I do not know about that – but normally an application for H1b visa would not be affected by a spouse’s asylum application. However, I do not know the facts of your case, and so maybe there is something else going on that could affect (for example, if the government thinks you are lying on your application about something). H1b visas are “dual intent,” meaning you can have an intent to come temporarily to work and an intent to remain permanently. Take care, Jason

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Taria April 25, 2017 at 4:46 pm

dear Jason: would you be able to solve this buzzle ? or anyone out there have an explanation !!!! I have applied for an asylum. my receipt Starts with ZBO########## . when ever I go online to check my case status it tells me ( invalid reciept number ) !! I recently moved to a new place, i went online to change my address through USCIS online tool, it says the same thing ( invalid receipt ) !! I called USCIS customer service to change my address over the phone , the guy asked my receipt number and said this is invalid and can’t help you , i asked told him then i will just mail AR-11 form he said that won’t work and they will not change your address because your receipt is invalid !! i went ahead and sent AR-11 to Virginia because AR-11 form ask for A-number not receipt number !! but the problem is if you have a pending case you still need to change your address over the phone or online !! I did a deep search trying to figure out what ZBO stands for and wether it exists in USCIS system or not but there was no information at all !! even-though i’m expecting its related to Boston Sub-office of newark asylum office. .. this scared the hell out of me because by the law I need to change my address within 10 days !! any thoughts Mr.Jason would be highly appreciated.

Thanks in advance.

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Tina April 27, 2017 at 4:12 pm

My 2 cents as I understand it. You can not get an update on a pending asylum case online. The receipt number will always return invalid. You cannot also change it over the phone. You need to fill the AR-11 form and mail a copy to the local asylum office that has jurisdiction over your case. I will also send a copy to USCIS. I hope this helps and there is nothing to worry about. Be strong and GOD bless you.

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Jason Dzubow April 30, 2017 at 7:09 am

I agree. You can also send the AR-11 form to the local asylum office via email. You can find their email address if you follow the link at right called Asylum Office Locator. Take care, Jason

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Jason Dzubow April 28, 2017 at 3:44 pm

You cannot check an asylum receipt number online, and to change your address, you need to submit an AR-11 form (available at http://www.uscis.gov) directly to your local asylum office. You can find their contact info if you follow the link at right called Asylum Office Locator. I would mail it or email it to the asylum office (probably in NJ for you), and I do not think it is anything to worry about. As for ZBO, I think it just means asylum office Boston (for example, the Arlington, VA office is ZAR – asylum office Arlington). I do not know why they use Z. Take care, Jason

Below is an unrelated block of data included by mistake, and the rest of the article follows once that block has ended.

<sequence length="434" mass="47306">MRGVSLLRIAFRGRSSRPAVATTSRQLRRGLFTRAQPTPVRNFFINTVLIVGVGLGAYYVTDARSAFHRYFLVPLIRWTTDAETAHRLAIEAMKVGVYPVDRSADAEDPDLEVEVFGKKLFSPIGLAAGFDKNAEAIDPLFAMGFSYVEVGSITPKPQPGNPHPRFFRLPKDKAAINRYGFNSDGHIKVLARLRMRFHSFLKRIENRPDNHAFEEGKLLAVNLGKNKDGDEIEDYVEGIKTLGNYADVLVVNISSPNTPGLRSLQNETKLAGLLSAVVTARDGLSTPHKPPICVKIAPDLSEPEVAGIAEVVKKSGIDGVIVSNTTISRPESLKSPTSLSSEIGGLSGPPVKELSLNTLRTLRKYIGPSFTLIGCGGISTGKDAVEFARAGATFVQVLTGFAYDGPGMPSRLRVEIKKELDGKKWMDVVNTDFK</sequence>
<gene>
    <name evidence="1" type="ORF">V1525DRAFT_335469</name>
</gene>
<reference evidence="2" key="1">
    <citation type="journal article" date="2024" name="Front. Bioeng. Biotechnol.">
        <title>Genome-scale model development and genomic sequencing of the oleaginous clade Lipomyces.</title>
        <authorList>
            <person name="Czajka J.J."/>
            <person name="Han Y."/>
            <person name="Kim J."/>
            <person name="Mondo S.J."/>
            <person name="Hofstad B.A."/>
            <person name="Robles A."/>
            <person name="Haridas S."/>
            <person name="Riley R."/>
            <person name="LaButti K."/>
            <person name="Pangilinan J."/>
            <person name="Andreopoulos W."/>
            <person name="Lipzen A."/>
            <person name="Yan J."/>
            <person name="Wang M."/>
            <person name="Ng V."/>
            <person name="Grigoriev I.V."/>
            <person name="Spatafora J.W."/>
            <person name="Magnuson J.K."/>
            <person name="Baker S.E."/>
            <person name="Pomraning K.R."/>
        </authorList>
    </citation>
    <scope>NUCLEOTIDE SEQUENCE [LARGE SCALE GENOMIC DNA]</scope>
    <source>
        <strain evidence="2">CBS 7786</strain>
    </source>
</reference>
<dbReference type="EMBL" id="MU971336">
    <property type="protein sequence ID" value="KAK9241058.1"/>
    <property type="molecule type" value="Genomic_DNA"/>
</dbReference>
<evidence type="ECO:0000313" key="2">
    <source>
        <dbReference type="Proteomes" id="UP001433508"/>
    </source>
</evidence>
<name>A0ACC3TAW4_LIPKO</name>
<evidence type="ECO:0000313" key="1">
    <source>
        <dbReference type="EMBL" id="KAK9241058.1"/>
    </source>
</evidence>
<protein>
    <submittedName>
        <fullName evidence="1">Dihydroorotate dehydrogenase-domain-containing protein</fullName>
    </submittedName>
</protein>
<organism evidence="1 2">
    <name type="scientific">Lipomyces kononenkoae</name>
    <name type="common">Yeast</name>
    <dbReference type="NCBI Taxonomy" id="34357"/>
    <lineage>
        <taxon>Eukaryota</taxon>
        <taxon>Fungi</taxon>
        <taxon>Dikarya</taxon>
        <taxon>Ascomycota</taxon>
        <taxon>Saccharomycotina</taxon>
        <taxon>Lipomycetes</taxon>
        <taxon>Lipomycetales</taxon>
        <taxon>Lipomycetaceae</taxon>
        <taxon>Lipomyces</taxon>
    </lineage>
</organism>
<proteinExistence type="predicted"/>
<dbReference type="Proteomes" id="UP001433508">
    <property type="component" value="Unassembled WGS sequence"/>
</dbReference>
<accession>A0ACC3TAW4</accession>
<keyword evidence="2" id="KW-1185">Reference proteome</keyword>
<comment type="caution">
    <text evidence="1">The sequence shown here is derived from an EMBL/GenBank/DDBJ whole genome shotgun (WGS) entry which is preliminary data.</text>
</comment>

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Asylum seeker April 24, 2017 at 3:42 pm

Dear Jason,
Many Thanks for all your kind helps! Today I called the USCIS to inquire about my EAD. They told me that, it was approved on 21st April. I can check the status while waiting for an approval notice (Please find the below information for the same). What is the approval notice? Am I allowed to work with that? or I have to wait until I receive my EAD? if so how long do they take to print and send my EAD?
Many thanks in advance
Banu

On April 21, 2017, we approved your Form I-765, Application for Employment Authorization , Receipt Number xxxxxxxxxxxx. We will mail your approval notice. Please follow the instructions in the notice. If you move, go to http://www.uscis.gov/addresschange to give us your new mailing address.

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Allen April 25, 2017 at 12:47 am

hey, you can start to work now, but you have to apply for SSN before you can receive salary. It takes more or less 10 days. On which day, to which office did you apply?

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Asylum seeker April 29, 2017 at 9:39 pm

Dear Allen,
I have submitted my EAD application by Mar.1st 2017. I asylum office is Chicago and live in Cleveland. I have received a notice of approval by 24th Apr. 17 and EAD card by 28th Apr.17. It is a good news!
But I left my 3.5 yr old son back home and he turned into 6. H

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Jason Dzubow April 30, 2017 at 10:55 am

You may want to try to expedite your case based on family separation. I did a posting about that on March 30, 2017 – maybe that would help. Take care, Jason

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Asylum seeker April 29, 2017 at 9:44 pm